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Tuesday, August 18, 2015

There Goes the Neighborhood

By Tom Phillips

When one has lived a long time in one place, any kind of change is worrisome.  Home is ideally the most stable part of your world, but all around, other people are messing with it, never asking your permission.  Morningside Heights, where our family has lived for 35 years, is in a continual process of change, and nothing new happens without a frisson of fear.  Even the plunge in the crime rate, which began in the 1990s and continues today, is cause for concern -- it's one of the factors that have driven real estate prices to astronomical heights, and brought in a whole new demographic and life-style.

Some day, we'll reach the tipping point where the old neighborhood is no longer recognizable.  And it may be just around the corner.  A block and a half from our house is rising an ultra-luxurious rental residence, a colossus of conspicuous consumption.  And it's rising on the very grounds of our most hallowed neighborhood institution, the Cathedral Church of St. John the Divine.  They call it the Enclave.

The Enclave -- renting in fall 2015 -- advertises a "complete array of amenities," including an art gallery, an outdoor garden and a roof deck.  It's the second phase of the Cathedral's "Real Estate Initiative" and architecturally, at least it's not as bad as the first.  The Avalon went up a few years ago on the opposite corner -- a massive glass and steel apartment house that manages to be both squat and too tall.  Its ugly, flat posterior now dominates the southeast quarter of the grounds, blocking the sun in winter.

While the Avalon looks like an insult to the Cathedral, the Enclave at least makes a nod in its direction.  The upper facade is tilted back toward the church, hinting at an arc that would vault over the roof and come down at the other end of the grounds.  However its glass and concrete exterior is cold and alien to the cathedral's intricate sculpture and brickwork -- almost like a piece of Soviet modernism, as in Moscow where the vast, drab Hotel Rossiya mocked the onion domes of St. Basil's.

The Enclave consists of two buildings with a passageway in between -- just wide enough to accommodate the transept, the crosspiece of the cathedral that remains unbuilt after 120 years.  Maybe the millions that the Real Estate Initiative brings to the church will be enough to at least start construction during these 99-year leases.  But even if the transept is built, it will be squeezed between two luxury apartment houses, starved of the natural light that's essential for a sacred space.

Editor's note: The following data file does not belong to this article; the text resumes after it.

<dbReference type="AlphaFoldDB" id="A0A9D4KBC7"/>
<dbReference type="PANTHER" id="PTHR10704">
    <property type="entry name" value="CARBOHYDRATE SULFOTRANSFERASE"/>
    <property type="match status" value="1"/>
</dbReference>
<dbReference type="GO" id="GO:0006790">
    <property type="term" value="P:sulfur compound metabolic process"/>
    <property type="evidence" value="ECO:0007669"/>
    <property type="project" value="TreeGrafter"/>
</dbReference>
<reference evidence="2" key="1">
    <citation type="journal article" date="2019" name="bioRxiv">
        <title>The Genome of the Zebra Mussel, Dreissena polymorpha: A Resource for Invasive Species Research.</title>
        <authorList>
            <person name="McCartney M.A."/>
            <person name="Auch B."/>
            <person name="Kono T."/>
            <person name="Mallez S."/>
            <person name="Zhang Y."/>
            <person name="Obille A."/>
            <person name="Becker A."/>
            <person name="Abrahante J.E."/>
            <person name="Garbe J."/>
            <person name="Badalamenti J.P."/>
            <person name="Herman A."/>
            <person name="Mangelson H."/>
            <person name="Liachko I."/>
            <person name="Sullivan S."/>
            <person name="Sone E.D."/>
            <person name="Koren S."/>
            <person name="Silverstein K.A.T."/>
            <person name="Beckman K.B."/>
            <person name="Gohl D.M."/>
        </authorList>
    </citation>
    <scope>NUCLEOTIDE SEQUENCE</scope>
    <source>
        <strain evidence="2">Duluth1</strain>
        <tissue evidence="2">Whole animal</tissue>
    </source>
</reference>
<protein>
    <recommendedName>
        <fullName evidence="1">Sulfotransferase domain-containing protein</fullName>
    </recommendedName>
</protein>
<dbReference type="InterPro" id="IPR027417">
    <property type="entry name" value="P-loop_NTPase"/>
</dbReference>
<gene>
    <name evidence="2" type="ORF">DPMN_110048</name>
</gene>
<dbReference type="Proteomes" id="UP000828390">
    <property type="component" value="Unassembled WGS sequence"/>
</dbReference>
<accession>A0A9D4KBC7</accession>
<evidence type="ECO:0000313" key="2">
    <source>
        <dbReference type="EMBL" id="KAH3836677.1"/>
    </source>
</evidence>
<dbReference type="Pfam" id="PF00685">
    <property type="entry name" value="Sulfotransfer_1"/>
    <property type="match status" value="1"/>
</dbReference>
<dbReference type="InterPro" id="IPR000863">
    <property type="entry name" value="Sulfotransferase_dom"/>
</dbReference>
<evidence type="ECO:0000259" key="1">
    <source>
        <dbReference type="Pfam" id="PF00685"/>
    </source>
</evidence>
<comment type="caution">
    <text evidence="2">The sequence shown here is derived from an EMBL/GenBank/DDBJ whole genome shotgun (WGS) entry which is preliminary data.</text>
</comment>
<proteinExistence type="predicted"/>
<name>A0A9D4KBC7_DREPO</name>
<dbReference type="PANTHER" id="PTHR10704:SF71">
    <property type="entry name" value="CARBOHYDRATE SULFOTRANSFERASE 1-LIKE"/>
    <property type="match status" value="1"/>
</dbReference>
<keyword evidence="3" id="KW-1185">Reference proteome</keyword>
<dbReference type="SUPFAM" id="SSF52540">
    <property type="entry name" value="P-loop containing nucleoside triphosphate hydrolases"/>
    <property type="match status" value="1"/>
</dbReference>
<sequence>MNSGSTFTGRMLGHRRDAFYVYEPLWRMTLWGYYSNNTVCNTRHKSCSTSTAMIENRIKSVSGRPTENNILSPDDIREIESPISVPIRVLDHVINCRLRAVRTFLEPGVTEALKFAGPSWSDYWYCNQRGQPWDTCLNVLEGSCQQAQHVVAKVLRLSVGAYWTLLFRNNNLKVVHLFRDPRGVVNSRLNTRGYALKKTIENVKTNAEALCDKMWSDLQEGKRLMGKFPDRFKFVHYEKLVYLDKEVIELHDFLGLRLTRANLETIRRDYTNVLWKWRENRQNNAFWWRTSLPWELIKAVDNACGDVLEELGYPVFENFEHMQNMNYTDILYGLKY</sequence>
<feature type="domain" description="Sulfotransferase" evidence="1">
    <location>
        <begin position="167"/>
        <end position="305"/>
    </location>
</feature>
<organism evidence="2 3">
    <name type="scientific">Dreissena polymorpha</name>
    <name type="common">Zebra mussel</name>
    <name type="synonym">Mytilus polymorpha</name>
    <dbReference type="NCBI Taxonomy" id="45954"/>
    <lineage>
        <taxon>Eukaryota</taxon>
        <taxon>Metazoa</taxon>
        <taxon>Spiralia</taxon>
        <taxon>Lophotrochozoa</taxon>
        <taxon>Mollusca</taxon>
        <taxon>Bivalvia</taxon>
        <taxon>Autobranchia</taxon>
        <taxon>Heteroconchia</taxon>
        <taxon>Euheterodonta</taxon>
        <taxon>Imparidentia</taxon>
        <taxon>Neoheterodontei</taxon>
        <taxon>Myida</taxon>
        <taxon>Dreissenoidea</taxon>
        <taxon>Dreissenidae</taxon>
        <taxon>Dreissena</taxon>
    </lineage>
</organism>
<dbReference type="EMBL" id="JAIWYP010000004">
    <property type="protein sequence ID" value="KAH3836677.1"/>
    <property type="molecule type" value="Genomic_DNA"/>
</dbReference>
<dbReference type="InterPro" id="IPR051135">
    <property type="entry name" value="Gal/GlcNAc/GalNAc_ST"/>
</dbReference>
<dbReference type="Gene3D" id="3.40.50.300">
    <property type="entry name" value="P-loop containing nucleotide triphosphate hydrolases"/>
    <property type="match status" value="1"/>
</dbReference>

Still, that may not be the worst of it.  The architecture of the Cathedral and Morningside Heights can survive these blights.  But what about the neighborhood?

A word in praise of Morningside Heights: It has "character," which it draws not so much from buildings as the people who live and work in them. Columbia University is here, of course, with its world-class scholars.  But right across the street, homeless people line up for lunch at the soup kitchen of Broadway Presbyterian Church, and a couple of blocks away is a single-room-occupancy hotel used by the City as temporary shelter for homeless families.  All this is right next to Riverside Park, where on the benches it is entirely possible to see two people, one homeless and the other a Nobel laureate, and not always be able to tell which is which.

The Cathedral is a major attraction for tourists from all over the world, but for Americans, it's not the area's hottest photo-op.  That's one block away at Broadway and 112th -- the exterior of Tom's Restaurant, with the neon sign that everyone recognizes from the opening shot of "Seinfeld."

This is supposedly where Jerry and  his friends hung out, and it's surrounded by the kind of middle-class apartment buildings where the characters lived.  Amid the housing shortage after World War Two, these buildings came under strict rent controls imposed by the city -- controls that kept rents artificially low and landlords and developers at bay for decades.

Rent control was essential to the lifestyle of the Seinfeld characters.  (There's an episode about it in Season Two.)  A cheap apartment in a prime location can easily become the main motivation in one's life.  It discourages any kind of growth or change -- to start a career or a family would put your housing deal at risk.  A dead-end job, a casual job, or just an occasional hustle was usually enough to pay the minimal rent.  Thus the Seinfeld characters were able to lead lives of nothingness -- hoping, but only half-heartedly, that their lives wouldn't end before they figured out what to do with them.

These characters were appealing because they were real, drawn from the life of the Upper West Side. They still exist.  Many hang on in the remaining rent-controlled apartments of the neighborhood, and hang out in Tom's and the Hungarian Pastry Shop.  They are militantly underemployed: artists and would-be artists, part-time academics and amateur scholars, professors emeriti and demeriti, communists and other theorists, milkers of the public purse, superannuated second-career seekers, subway buskers, tutors and tipsters, dog walkers, lottery investors and streetside hawkers of used books and records. When they go, and their apartments are sold or re-rented at market rates, they are being replaced by a very different kind of resident.

The marketplace is working its magic, and nowhere is it so potent as places like the Enclave.  The net result of this development is not in doubt: It will make the neighborhood more densely populated and less economically diverse -- two more blows to the quality of life.

Copyright 2015 by Tom Phillips

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